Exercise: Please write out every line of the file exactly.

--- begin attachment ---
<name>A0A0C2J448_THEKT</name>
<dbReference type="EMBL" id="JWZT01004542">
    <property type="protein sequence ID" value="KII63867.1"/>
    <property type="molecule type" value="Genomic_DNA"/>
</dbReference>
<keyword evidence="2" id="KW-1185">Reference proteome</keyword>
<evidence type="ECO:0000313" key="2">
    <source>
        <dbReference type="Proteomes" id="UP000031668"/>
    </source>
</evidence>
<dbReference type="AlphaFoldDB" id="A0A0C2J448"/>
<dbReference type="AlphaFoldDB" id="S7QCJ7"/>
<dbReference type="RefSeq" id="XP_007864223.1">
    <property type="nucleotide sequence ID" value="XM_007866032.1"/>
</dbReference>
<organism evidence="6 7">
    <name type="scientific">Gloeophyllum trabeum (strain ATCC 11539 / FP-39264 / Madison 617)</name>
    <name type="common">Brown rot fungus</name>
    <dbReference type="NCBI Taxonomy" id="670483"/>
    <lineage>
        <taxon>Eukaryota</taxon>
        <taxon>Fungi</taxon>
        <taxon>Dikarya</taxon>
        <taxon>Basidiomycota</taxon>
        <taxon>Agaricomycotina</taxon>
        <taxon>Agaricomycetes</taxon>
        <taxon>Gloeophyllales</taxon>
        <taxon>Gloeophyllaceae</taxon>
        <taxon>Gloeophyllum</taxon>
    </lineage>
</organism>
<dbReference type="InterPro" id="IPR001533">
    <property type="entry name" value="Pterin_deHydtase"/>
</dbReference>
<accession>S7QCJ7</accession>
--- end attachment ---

<name>A0A0C2J448_THEKT</name>
<dbReference type="EMBL" id="JWZT01004542">
    <property type="protein sequence ID" value="KII63867.1"/>
    <property type="molecule type" value="Genomic_DNA"/>
</dbReference>
<keyword evidence="2" id="KW-1185">Reference proteome</keyword>
<evidence type="ECO:0000313" key="2">
    <source>
        <dbReference type="Proteomes" id="UP000031668"/>
    </source>
</evidence>
<dbReference type="AlphaFoldDB" id="A0A0C2J448"/>
<dbReference type="AlphaFoldDB" id="S7QCJ7"/>
<dbReference type="RefSeq" id="XP_007864223.1">
    <property type="nucleotide sequence ID" value="XM_007866032.1"/>
</dbReference>
<organism evidence="6 7">
    <name type="scientific">Gloeophyllum trabeum (strain ATCC 11539 / FP-39264 / Madison 617)</name>
    <name type="common">Brown rot fungus</name>
    <dbReference type="NCBI Taxonomy" id="670483"/>
    <lineage>
        <taxon>Eukaryota</taxon>
        <taxon>Fungi</taxon>
        <taxon>Dikarya</taxon>
        <taxon>Basidiomycota</taxon>
        <taxon>Agaricomycotina</taxon>
        <taxon>Agaricomycetes</taxon>
        <taxon>Gloeophyllales</taxon>
        <taxon>Gloeophyllaceae</taxon>
        <taxon>Gloeophyllum</taxon>
    </lineage>
</organism>
<dbReference type="InterPro" id="IPR001533">
    <property type="entry name" value="Pterin_deHydtase"/>
</dbReference>
<accession>S7QCJ7</accession>